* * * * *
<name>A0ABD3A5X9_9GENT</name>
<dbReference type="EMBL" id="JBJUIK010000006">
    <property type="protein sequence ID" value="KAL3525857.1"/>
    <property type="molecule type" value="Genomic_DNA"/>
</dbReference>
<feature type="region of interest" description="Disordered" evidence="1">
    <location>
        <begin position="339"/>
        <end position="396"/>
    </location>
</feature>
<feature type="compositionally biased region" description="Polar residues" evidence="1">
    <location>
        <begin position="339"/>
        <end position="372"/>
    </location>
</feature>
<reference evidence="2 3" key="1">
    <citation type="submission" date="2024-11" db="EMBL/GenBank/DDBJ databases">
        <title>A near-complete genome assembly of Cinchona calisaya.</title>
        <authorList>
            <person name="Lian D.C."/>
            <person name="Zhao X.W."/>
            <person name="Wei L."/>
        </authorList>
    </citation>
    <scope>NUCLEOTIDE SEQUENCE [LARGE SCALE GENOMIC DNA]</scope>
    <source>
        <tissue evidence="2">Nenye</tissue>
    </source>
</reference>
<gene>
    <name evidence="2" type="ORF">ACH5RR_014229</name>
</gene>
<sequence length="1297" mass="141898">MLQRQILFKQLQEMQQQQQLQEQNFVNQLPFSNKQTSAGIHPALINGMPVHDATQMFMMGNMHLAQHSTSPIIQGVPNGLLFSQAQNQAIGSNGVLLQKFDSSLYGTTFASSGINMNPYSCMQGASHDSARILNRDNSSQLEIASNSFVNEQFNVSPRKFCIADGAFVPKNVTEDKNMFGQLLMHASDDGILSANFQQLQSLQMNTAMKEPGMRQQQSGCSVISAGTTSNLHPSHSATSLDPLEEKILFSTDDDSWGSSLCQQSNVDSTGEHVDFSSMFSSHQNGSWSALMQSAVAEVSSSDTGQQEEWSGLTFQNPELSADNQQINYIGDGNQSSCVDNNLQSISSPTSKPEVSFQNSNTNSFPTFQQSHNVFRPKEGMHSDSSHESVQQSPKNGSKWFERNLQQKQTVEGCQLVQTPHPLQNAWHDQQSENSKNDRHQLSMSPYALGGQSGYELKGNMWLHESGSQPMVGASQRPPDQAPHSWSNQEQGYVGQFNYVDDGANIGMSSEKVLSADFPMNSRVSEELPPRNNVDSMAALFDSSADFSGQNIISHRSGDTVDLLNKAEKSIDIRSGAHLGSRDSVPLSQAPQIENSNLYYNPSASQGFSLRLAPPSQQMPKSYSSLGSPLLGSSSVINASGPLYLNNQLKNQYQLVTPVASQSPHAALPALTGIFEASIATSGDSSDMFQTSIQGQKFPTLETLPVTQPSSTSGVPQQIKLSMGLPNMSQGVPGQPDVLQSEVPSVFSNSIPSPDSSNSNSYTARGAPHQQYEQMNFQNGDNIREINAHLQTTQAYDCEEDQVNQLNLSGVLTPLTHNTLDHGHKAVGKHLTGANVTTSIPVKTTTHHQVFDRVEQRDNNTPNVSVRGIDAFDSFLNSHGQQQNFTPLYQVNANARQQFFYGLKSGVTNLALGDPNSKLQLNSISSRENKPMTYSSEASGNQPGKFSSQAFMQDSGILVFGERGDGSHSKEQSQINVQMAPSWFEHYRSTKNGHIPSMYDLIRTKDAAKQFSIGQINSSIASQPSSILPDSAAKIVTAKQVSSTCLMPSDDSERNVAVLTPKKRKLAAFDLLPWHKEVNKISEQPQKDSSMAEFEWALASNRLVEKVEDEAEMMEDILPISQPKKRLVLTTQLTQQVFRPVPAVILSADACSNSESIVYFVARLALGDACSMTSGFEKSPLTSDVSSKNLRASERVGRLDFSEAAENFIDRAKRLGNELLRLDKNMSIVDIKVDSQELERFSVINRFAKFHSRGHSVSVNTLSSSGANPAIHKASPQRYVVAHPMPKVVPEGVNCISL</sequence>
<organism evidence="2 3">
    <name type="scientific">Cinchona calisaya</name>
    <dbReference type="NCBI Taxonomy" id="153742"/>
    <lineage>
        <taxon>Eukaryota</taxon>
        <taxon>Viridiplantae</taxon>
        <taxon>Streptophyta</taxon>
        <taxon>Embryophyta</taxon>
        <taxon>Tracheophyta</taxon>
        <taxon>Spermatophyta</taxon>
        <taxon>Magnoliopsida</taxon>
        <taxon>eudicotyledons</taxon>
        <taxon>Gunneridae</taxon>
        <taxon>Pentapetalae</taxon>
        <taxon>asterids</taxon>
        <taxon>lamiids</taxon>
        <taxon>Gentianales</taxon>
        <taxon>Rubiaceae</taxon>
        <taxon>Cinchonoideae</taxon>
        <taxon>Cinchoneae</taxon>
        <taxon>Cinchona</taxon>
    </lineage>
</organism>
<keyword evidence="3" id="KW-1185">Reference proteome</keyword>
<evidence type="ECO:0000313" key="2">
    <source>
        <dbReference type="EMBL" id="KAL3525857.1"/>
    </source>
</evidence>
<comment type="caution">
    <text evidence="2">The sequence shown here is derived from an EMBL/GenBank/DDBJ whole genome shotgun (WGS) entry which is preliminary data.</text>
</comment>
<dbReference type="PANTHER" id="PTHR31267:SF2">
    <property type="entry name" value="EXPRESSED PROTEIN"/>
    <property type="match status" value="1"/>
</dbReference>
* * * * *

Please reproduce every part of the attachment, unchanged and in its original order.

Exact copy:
<name>A0ABD3A5X9_9GENT</name>
<dbReference type="EMBL" id="JBJUIK010000006">
    <property type="protein sequence ID" value="KAL3525857.1"/>
    <property type="molecule type" value="Genomic_DNA"/>
</dbReference>
<feature type="region of interest" description="Disordered" evidence="1">
    <location>
        <begin position="339"/>
        <end position="396"/>
    </location>
</feature>
<feature type="compositionally biased region" description="Polar residues" evidence="1">
    <location>
        <begin position="339"/>
        <end position="372"/>
    </location>
</feature>
<reference evidence="2 3" key="1">
    <citation type="submission" date="2024-11" db="EMBL/GenBank/DDBJ databases">
        <title>A near-complete genome assembly of Cinchona calisaya.</title>
        <authorList>
            <person name="Lian D.C."/>
            <person name="Zhao X.W."/>
            <person name="Wei L."/>
        </authorList>
    </citation>
    <scope>NUCLEOTIDE SEQUENCE [LARGE SCALE GENOMIC DNA]</scope>
    <source>
        <tissue evidence="2">Nenye</tissue>
    </source>
</reference>
<gene>
    <name evidence="2" type="ORF">ACH5RR_014229</name>
</gene>
<sequence length="1297" mass="141898">MLQRQILFKQLQEMQQQQQLQEQNFVNQLPFSNKQTSAGIHPALINGMPVHDATQMFMMGNMHLAQHSTSPIIQGVPNGLLFSQAQNQAIGSNGVLLQKFDSSLYGTTFASSGINMNPYSCMQGASHDSARILNRDNSSQLEIASNSFVNEQFNVSPRKFCIADGAFVPKNVTEDKNMFGQLLMHASDDGILSANFQQLQSLQMNTAMKEPGMRQQQSGCSVISAGTTSNLHPSHSATSLDPLEEKILFSTDDDSWGSSLCQQSNVDSTGEHVDFSSMFSSHQNGSWSALMQSAVAEVSSSDTGQQEEWSGLTFQNPELSADNQQINYIGDGNQSSCVDNNLQSISSPTSKPEVSFQNSNTNSFPTFQQSHNVFRPKEGMHSDSSHESVQQSPKNGSKWFERNLQQKQTVEGCQLVQTPHPLQNAWHDQQSENSKNDRHQLSMSPYALGGQSGYELKGNMWLHESGSQPMVGASQRPPDQAPHSWSNQEQGYVGQFNYVDDGANIGMSSEKVLSADFPMNSRVSEELPPRNNVDSMAALFDSSADFSGQNIISHRSGDTVDLLNKAEKSIDIRSGAHLGSRDSVPLSQAPQIENSNLYYNPSASQGFSLRLAPPSQQMPKSYSSLGSPLLGSSSVINASGPLYLNNQLKNQYQLVTPVASQSPHAALPALTGIFEASIATSGDSSDMFQTSIQGQKFPTLETLPVTQPSSTSGVPQQIKLSMGLPNMSQGVPGQPDVLQSEVPSVFSNSIPSPDSSNSNSYTARGAPHQQYEQMNFQNGDNIREINAHLQTTQAYDCEEDQVNQLNLSGVLTPLTHNTLDHGHKAVGKHLTGANVTTSIPVKTTTHHQVFDRVEQRDNNTPNVSVRGIDAFDSFLNSHGQQQNFTPLYQVNANARQQFFYGLKSGVTNLALGDPNSKLQLNSISSRENKPMTYSSEASGNQPGKFSSQAFMQDSGILVFGERGDGSHSKEQSQINVQMAPSWFEHYRSTKNGHIPSMYDLIRTKDAAKQFSIGQINSSIASQPSSILPDSAAKIVTAKQVSSTCLMPSDDSERNVAVLTPKKRKLAAFDLLPWHKEVNKISEQPQKDSSMAEFEWALASNRLVEKVEDEAEMMEDILPISQPKKRLVLTTQLTQQVFRPVPAVILSADACSNSESIVYFVARLALGDACSMTSGFEKSPLTSDVSSKNLRASERVGRLDFSEAAENFIDRAKRLGNELLRLDKNMSIVDIKVDSQELERFSVINRFAKFHSRGHSVSVNTLSSSGANPAIHKASPQRYVVAHPMPKVVPEGVNCISL</sequence>
<organism evidence="2 3">
    <name type="scientific">Cinchona calisaya</name>
    <dbReference type="NCBI Taxonomy" id="153742"/>
    <lineage>
        <taxon>Eukaryota</taxon>
        <taxon>Viridiplantae</taxon>
        <taxon>Streptophyta</taxon>
        <taxon>Embryophyta</taxon>
        <taxon>Tracheophyta</taxon>
        <taxon>Spermatophyta</taxon>
        <taxon>Magnoliopsida</taxon>
        <taxon>eudicotyledons</taxon>
        <taxon>Gunneridae</taxon>
        <taxon>Pentapetalae</taxon>
        <taxon>asterids</taxon>
        <taxon>lamiids</taxon>
        <taxon>Gentianales</taxon>
        <taxon>Rubiaceae</taxon>
        <taxon>Cinchonoideae</taxon>
        <taxon>Cinchoneae</taxon>
        <taxon>Cinchona</taxon>
    </lineage>
</organism>
<keyword evidence="3" id="KW-1185">Reference proteome</keyword>
<evidence type="ECO:0000313" key="2">
    <source>
        <dbReference type="EMBL" id="KAL3525857.1"/>
    </source>
</evidence>
<comment type="caution">
    <text evidence="2">The sequence shown here is derived from an EMBL/GenBank/DDBJ whole genome shotgun (WGS) entry which is preliminary data.</text>
</comment>
<dbReference type="PANTHER" id="PTHR31267:SF2">
    <property type="entry name" value="EXPRESSED PROTEIN"/>
    <property type="match status" value="1"/>
</dbReference>